share|improve this answer
Looks like they've closed it as Not Reproducible since no one had a chance to upload a sample solution. I've also encountered this issue, will try to create a small "repro" solution for them to investigate. – Intruder Oct 20 '11 at 17:25
Guys this I'm not sure why the connect website is showing this as Not Reproducible. In the comments I did mention (about last week way after the previous comment) that I couldn't repro it but I asked for more info. I am actively investigating this. I will work to get the status updated on Connect. – Sayed Ibrahim Hashimi May 23 '12 at 3:58

If you go into the ExternalAssembly2 reference property list and change the "Copy Local" to "True" i think that might solve your issue.

share|improve this answer
Thanks for the response, but that's already set (which is why the local build works). This doesn't solve the publishing issue. – manu08 May 14 '10 at 15:46

I have created a new Connect bug here

I've also attached a solution and detailed steps to reproduce this issue. Lets hope this time they won't close it as Can't Reproduce.

Vote for this connect issue if you experience the missing dll problem.

share|improve this answer

Copy local did the trick. I had an issue that the Newtonsoft.Json assembly get included in the deploymeny package. Copy local was set to false.

share|improve this answer

I don't know if you are watching this still but I found the solution (I had the exact same issue) via this MSDN article. Under "build action" for the file choose "Content" that should include it in the list of files publish brings over.

share|improve this answer
Thanks. I'll test it out when I get a chance and update accordingly – manu08 Oct 5 '10 at 2:39
This appears to work, but again, if VS2010 can figure out what it needs to copy to bin\debug to run, it should use the same logic (at least for the minimum set of files) when it publishes. – manu08 Oct 7 '10 at 0:56
How does this work for referenced assemblies? There is no 'Build action' option for a reference. – syclee May 31 '13 at 2:29

I am experiencing the same type of issue with a web project. I have a web project that references assembly A which references assembly B. It worked fine for some time but today it was broken. I did a rebuild of the solution and this time it deployed everything correctly.

share|improve this answer

I had this same problem today. I published my web project and realized that not all of the reference DLL's were there. In particular, the indirect DLL references.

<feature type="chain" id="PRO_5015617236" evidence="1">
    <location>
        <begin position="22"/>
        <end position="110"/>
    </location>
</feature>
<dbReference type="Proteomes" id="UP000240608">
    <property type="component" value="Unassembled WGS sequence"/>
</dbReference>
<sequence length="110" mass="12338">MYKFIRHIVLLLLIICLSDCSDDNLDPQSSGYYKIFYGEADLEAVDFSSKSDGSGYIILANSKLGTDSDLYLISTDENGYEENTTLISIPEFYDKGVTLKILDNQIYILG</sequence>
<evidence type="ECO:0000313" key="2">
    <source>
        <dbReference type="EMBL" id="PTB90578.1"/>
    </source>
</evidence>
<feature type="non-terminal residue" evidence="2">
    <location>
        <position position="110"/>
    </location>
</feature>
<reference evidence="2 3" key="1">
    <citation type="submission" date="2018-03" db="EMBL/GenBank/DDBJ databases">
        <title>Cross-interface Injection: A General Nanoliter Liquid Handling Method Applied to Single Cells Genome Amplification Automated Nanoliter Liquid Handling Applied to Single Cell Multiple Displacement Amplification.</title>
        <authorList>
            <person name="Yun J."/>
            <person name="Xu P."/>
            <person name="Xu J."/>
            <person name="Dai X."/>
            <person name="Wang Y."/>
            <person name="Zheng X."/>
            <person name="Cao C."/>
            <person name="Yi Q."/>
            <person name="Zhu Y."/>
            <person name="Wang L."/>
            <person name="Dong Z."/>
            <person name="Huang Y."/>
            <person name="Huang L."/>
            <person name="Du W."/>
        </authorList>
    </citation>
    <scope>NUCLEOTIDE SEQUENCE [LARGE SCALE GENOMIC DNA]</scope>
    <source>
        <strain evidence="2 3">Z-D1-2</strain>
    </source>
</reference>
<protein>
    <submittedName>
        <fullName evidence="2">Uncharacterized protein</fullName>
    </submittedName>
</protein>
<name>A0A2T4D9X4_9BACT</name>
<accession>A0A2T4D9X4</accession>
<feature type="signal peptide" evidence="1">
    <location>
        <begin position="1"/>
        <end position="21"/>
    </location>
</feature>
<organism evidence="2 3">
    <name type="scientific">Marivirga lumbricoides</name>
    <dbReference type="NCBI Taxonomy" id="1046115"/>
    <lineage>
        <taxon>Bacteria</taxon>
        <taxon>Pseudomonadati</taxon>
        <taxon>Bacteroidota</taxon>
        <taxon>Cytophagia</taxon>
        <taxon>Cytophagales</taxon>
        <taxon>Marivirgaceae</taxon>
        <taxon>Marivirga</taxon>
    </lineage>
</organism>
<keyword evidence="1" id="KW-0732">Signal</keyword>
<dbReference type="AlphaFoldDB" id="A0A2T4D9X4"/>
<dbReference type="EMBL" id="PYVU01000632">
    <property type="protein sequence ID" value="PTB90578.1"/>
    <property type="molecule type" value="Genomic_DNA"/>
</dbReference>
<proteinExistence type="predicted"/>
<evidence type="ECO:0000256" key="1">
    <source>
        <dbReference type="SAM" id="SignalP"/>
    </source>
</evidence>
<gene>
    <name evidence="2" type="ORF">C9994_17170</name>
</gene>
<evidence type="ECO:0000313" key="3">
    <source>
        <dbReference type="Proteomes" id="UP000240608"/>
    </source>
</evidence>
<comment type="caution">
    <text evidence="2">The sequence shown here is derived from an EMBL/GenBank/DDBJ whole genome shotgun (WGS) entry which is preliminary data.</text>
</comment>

It turns out that the directory in which I was publishing to was out of disk space (network share). I had just enough space to publish all the files except for few indirect reference DLL's. The sad part is that VS08 didn't throw any errors. It just published the files are usual. I cleared out some HDD space and everything worked fine.

I didn't find the HDD space issue until I tried to manually move the DLL's over.

share|improve this answer

in my case it is quite tricky. Reference to ExternalAssembly2 is not required to Build the project but vital for run-time since we use reflection to configure Unity container. So, I delete the reference - build the project successfully, but get run-time error. If I preserve the reference I can Build and Run the application but I cannot Publish it with ExternalAssembly2 - get run-time exception as well. This is happen because of internal VS2010 assemblies optimization.

So, what we can do here? 1. Put some unrequired peice of code to use any ExternalAssembly2's class. 2. escape from reflection and use static assemblies linking.

Hope this helps to smbd.

share|improve this answer

I got the same problem and this is a VS2010 bug if there's a reference link like: Web Project --> custom project --> assembly1 -->(indirectly) assembly2.

For now I find if I reference the Assembly1 in the web project, then assembly2 is included in the bin folder. So I had to add an additional reference link like: Web project --> assembly1 -->(indirectly) assembly2. Then VS can recognize assembly2 and include its dll file in publish action.

share|improve this answer

Your Answer


By posting your answer, you agree to the privacy policy and terms of service.

Not the answer you're looking for? Browse other questions tagged or ask your own question.